Lastly, there was a short autobiographical essay posted to the New Yorker on June 4th, and it may very well be his final work. The relevance is a bit startling, as it deals with the reminiscence of youth, life, and loss. This is the opening paragraph:
"When I was seven or eight years old, I began to read the science-fiction magazines that were brought by guests into my grandparents’ boarding house, in Waukegan, Illinois. Those were the years when Hugo Gernsback was publishing Amazing Stories, with vivid, appallingly imaginative cover paintings that fed my hungry imagination. Soon after, the creative beast in me grew when Buck Rogers appeared, in 1928, and I think I went a trifle mad that autumn. It’s the only way to describe the intensity with which I devoured the stories. You rarely have such fevers later in life that fill your entire day with emotion."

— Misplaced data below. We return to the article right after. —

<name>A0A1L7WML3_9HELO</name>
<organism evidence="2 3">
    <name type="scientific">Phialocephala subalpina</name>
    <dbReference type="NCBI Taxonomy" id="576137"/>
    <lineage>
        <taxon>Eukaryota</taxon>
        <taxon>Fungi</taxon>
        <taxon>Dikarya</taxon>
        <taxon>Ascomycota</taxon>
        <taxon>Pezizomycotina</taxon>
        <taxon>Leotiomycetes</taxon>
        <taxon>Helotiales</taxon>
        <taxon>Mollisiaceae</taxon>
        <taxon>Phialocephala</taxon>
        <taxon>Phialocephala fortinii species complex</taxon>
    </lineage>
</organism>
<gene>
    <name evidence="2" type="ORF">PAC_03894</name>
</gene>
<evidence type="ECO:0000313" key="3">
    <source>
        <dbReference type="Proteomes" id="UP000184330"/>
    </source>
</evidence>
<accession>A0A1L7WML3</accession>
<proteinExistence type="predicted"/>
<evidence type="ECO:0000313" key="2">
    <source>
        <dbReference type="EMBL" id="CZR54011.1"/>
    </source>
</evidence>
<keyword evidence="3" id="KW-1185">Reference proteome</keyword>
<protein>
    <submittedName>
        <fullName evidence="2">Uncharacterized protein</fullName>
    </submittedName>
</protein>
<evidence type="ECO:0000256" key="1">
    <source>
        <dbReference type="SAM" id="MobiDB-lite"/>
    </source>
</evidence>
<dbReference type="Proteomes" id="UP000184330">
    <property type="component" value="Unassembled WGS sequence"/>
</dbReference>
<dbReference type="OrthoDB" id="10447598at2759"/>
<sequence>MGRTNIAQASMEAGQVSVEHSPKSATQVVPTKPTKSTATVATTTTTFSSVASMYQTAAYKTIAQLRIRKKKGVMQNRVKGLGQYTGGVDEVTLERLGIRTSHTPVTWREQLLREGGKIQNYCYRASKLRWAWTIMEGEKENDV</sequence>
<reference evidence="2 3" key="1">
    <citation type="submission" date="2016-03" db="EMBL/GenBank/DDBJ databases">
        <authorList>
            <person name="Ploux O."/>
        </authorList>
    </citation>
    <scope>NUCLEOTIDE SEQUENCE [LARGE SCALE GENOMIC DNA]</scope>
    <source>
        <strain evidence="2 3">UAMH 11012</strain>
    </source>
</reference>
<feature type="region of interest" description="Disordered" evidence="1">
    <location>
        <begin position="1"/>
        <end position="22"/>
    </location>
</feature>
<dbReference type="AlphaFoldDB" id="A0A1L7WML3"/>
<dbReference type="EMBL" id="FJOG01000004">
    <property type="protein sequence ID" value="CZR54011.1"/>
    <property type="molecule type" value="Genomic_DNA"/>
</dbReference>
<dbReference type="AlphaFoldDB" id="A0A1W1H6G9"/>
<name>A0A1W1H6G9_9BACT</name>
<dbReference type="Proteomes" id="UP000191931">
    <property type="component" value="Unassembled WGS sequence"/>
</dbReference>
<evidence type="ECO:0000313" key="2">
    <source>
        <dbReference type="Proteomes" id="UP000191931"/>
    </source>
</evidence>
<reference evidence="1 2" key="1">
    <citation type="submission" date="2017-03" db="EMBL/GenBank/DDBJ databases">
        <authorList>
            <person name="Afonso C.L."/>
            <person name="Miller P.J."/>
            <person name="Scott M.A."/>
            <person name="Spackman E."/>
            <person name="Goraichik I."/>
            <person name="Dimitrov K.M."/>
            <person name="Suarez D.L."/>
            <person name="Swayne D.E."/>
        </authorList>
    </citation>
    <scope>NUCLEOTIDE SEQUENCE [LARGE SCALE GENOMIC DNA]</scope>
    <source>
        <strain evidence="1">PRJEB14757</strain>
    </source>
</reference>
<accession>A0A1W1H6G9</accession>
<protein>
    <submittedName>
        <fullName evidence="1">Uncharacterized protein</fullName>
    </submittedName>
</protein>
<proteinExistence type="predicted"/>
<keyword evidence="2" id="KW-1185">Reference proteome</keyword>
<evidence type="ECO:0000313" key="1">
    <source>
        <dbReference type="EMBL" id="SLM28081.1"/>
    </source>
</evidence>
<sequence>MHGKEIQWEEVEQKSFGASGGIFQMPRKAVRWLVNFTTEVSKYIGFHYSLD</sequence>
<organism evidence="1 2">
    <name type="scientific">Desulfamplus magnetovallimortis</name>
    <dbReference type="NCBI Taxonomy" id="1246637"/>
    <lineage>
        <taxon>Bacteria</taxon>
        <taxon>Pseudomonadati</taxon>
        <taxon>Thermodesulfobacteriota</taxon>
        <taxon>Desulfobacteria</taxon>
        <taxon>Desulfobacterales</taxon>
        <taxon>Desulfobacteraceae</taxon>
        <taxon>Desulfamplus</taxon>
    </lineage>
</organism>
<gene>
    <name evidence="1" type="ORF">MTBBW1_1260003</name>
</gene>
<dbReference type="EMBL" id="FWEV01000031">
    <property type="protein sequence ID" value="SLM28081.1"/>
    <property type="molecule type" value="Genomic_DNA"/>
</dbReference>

It is a short, touching piece, peppered by his unique and beautiful style of writing, and I highly recommend you read it in its entirety here.
My favorite part? He says, "fire balloons" - both in, and out of, the context of his story by the same name. Just that one image alone is so evocative, it nudges me in the direction of another world, somewhere I've never seen, but can feel tapping at my shoulder, beckoning me away. That is the power that Bradbury's writing has always had over me.
I mourn his loss today, but take heart in the fact that I still have many of his books sitting on my shelf, waiting to be read, and many more I have yet to find. The man was wonderfully prolific, producing hundreds of short stories throughout his lifetime, in addition to his novels and work in the television and film industry.
The next time you're looking for something to read, whether it's on a long trip, or just to wind down with in the evening (away from the march of technology that Bradbury seemed to be both fascinated by and to abhor), grab a well worn copy of any of his books from your local used bookstore (or perhaps your own shelf). I recommend Dandelion Wine (a summer of magic and grief through the eyes of a child) or Green Shadows, White Whale (his colorful and fictionalized account of time spent in Ireland, writing the screenplay for Moby-Dick). But really, anything of his will do.
It never takes much Bradbury to take you to that different time, that different place.